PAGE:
Toxic acute hepatitis and hepatic fibrosis after consumption of chaparral tablets
ABSTRACT In this report we describe a young, previously healthy woman who developed severe acute hepatitis after consumption of chaparral tablets, a commonly used herbal product. In this case, the elimination-rechallenge event and the exclusion of other possible aetiologic factors strongly supported true causality between the herbal product and the liver damage. Primary liver biopsy showed severe toxic hepatitis consistent with previous reports of chaparral-induced liver damage. Later, 6 months after the liver function tests had normalized, permanent hepatic fibrosis could still be seen.
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ABSTRACT: In Mexico, local empirical knowledge about medicinal properties of plants is the basis for their use as home remedies. It is generally accepted by many people in Mexico and elsewhere in the world that beneficial medicinal effects can be obtained by ingesting plant products. In this review, we focus on the potential pharmacologic bases for herbal plant efficacy, but we also raise concerns about the safety of these agents, which have not been fully assessed. Although numerous randomized clinical trials of herbal medicines have been published and systematic reviews and meta-analyses of these studies are available, generalizations about the efficacy and safety of herbal medicines are clearly not possible. Recent publications have also highlighted the unintended consequences of herbal product use, including morbidity and mortality. It has been found that many phytochemicals have pharmacokinetic or pharmacodynamic interactions with drugs. The present review is limited to some herbal medicines that are native or cultivated in Mexico and that have significant use. We discuss the cultural uses, phytochemistry, pharmacological, and toxicological properties of the following plant species: nopal (Opuntia ficus), peppermint (Mentha piperita), chaparral (Larrea divaricata), dandlion (Taraxacum officinale), mullein (Verbascum densiflorum), chamomile (Matricaria recutita), nettle or stinging nettle (Urtica dioica), passionflower (Passiflora incarnata), linden flower (Tilia europea), and aloe (Aloe vera). We conclude that our knowledge of the therapeutic benefits and risks of some herbal medicines used in Mexico is still limited and efforts to elucidate them should be intensified.Toxicology and Applied Pharmacology 03/2008; 227(1):125-35. DOI:10.1016/j.taap.2007.10.005 · 3.63 Impact Factor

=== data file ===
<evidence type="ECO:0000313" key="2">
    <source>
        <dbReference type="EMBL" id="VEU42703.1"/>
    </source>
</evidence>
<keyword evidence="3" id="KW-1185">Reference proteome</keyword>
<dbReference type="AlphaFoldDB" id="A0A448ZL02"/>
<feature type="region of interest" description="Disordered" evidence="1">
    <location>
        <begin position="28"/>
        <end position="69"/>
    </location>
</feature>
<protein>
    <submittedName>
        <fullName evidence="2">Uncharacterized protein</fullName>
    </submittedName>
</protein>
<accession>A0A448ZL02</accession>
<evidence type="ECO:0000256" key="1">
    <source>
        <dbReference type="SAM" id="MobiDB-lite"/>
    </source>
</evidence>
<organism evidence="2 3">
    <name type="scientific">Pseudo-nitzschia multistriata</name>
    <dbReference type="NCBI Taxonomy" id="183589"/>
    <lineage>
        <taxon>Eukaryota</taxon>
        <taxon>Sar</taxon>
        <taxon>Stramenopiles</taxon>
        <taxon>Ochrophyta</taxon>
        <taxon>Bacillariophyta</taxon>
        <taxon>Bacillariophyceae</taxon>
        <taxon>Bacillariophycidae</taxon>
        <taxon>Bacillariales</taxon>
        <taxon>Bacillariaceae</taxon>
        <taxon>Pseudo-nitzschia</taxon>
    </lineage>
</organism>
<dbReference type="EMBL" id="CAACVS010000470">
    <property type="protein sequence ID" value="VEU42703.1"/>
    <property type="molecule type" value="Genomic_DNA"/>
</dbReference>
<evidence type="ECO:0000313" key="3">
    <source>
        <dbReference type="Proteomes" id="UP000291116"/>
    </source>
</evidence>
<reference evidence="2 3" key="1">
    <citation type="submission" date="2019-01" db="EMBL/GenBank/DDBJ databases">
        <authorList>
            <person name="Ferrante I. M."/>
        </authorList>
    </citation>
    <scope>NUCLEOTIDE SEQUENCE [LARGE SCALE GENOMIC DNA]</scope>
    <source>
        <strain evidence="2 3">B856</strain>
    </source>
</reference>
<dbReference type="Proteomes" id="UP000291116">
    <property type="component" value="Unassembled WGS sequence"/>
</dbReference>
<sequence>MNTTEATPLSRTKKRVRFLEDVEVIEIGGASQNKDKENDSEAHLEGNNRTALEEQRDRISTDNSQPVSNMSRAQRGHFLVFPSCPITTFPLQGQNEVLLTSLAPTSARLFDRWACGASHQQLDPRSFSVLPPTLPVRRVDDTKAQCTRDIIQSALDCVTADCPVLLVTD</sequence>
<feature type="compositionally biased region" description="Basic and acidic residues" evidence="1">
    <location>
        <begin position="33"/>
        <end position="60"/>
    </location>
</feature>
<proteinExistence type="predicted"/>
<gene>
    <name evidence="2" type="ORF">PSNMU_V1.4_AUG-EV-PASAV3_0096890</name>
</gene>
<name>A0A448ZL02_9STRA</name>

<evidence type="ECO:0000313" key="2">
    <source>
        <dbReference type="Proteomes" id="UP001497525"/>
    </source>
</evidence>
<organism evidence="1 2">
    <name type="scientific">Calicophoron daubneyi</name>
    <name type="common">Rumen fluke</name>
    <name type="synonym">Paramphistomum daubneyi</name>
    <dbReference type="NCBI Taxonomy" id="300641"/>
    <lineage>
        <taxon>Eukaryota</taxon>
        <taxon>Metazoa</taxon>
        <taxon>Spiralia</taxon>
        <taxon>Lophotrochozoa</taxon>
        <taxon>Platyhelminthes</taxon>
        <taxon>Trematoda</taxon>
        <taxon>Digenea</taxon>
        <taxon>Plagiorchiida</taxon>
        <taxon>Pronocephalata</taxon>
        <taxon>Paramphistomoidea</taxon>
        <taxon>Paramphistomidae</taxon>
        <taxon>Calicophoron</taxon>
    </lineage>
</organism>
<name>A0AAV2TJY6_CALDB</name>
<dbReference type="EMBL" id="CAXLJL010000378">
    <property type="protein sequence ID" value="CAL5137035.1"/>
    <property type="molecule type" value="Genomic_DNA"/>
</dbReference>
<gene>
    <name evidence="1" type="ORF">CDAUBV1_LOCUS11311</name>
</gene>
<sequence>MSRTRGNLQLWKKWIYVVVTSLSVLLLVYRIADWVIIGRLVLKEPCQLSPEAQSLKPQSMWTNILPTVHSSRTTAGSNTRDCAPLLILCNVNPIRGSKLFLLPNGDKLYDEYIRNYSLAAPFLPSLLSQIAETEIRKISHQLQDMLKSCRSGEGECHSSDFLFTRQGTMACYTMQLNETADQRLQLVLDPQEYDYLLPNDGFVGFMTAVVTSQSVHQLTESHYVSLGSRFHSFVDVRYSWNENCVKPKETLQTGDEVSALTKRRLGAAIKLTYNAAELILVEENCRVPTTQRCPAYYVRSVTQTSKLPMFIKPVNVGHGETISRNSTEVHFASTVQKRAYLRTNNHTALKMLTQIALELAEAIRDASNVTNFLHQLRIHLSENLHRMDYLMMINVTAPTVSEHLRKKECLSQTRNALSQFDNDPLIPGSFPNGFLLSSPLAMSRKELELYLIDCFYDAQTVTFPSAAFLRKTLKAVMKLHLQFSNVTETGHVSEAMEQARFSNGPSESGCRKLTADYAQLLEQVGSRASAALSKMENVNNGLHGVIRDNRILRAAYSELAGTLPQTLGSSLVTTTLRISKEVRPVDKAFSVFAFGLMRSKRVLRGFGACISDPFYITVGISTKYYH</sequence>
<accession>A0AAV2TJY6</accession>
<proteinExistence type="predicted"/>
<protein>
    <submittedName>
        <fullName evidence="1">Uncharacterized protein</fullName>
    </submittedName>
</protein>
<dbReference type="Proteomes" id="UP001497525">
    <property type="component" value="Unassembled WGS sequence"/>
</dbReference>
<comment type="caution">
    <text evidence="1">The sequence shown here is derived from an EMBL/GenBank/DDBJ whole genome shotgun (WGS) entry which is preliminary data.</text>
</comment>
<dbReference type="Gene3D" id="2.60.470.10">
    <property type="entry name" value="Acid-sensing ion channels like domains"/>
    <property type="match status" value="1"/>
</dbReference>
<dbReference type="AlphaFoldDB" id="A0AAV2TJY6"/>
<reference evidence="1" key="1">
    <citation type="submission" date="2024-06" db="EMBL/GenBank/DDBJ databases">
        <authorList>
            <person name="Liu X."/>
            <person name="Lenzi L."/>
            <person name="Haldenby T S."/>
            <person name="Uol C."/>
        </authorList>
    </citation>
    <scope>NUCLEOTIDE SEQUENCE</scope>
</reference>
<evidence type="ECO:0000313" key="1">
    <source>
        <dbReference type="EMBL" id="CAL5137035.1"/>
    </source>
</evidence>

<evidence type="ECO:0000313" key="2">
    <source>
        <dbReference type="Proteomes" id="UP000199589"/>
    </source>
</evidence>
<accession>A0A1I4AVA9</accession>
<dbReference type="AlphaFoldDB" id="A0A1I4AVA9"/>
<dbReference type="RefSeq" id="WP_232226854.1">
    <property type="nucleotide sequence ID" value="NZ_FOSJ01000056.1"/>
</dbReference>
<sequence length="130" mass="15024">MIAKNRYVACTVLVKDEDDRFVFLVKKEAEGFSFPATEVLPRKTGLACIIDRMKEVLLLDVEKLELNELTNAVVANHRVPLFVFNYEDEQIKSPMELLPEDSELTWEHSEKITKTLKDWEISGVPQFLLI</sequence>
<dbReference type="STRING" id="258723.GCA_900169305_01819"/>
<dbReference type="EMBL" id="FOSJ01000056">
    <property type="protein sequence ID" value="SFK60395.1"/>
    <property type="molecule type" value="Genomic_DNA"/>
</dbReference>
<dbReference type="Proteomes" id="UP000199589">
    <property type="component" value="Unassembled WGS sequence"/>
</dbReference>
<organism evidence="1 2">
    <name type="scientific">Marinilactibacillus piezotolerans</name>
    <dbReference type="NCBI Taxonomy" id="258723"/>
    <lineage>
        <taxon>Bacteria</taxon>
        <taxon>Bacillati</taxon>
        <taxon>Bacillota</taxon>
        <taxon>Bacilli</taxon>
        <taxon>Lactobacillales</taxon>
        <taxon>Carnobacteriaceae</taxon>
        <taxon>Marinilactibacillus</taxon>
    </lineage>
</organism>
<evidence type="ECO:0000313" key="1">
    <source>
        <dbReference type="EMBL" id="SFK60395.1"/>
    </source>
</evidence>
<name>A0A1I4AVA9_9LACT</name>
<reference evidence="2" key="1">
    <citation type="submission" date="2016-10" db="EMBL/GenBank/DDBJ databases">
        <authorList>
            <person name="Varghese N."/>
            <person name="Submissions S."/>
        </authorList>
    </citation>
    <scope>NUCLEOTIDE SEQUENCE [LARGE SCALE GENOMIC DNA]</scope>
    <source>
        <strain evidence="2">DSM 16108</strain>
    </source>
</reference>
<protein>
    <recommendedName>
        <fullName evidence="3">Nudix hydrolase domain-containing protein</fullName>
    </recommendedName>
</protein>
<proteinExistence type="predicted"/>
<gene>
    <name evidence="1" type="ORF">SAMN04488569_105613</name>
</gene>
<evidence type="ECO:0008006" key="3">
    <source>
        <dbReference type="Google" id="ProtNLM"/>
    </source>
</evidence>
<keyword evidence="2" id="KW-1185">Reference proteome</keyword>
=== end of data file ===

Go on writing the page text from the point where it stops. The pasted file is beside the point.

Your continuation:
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ABSTRACT: Herbal and dietary supplements (HDS) have been used for health-related purposes since more than 5000 years, and their application is firmly anchored in all societies worldwide. Over last decades, a remarkable renaissance in the use of HDS can be noticed in affluent societies for manifold reasons. HDS are forms of complementary and alternative medicines commonly used to prevent or treat diseases, or simply as a health tonic. Another growing indication for HDS is their alleged benefit for weight loss or to increase physical fitness. Access is easy via internet and mail-order pharmacies, and their turnover reaches billions of dollars in the USA and Europe alone. However, HDS are generally not categorized as drugs and thus less strictly regulated in most countries. As a result, scientific evidence proving their beneficial effects is mostly lacking, although some HDS may have purported benefits. However, the majority lacks such proof of value, and their use is predominantly based on belief and hope. In addition to missing scientific evidence supporting their use, HDS are typically prone to batch-to-batch variability in composition and concentration, contamination, and purposeful adulteration. Moreover, numerous examples of preparations emerged which have been linked to significant liver injury. These include single ingredients, such as kava, germander, and several Chinese herbals. Other HDS products associated with liver toxicity consist of multiple, often ill-defined ingredients, such as Hydroxycut and Herbalife. Affirmative diagnostic tests are not available, and the assessment of liver injury ascribed to HDS depends on a thorough and proactive medical history, careful exclusion of other causes, and a search for available reports on similar events linked to the intake of the suspected preparation or ingredients contained therein.Archive für Toxikologie 02/2015; 89(6). DOI:10.1007/s00204-015-1471-3 · 5.08 Impact Factor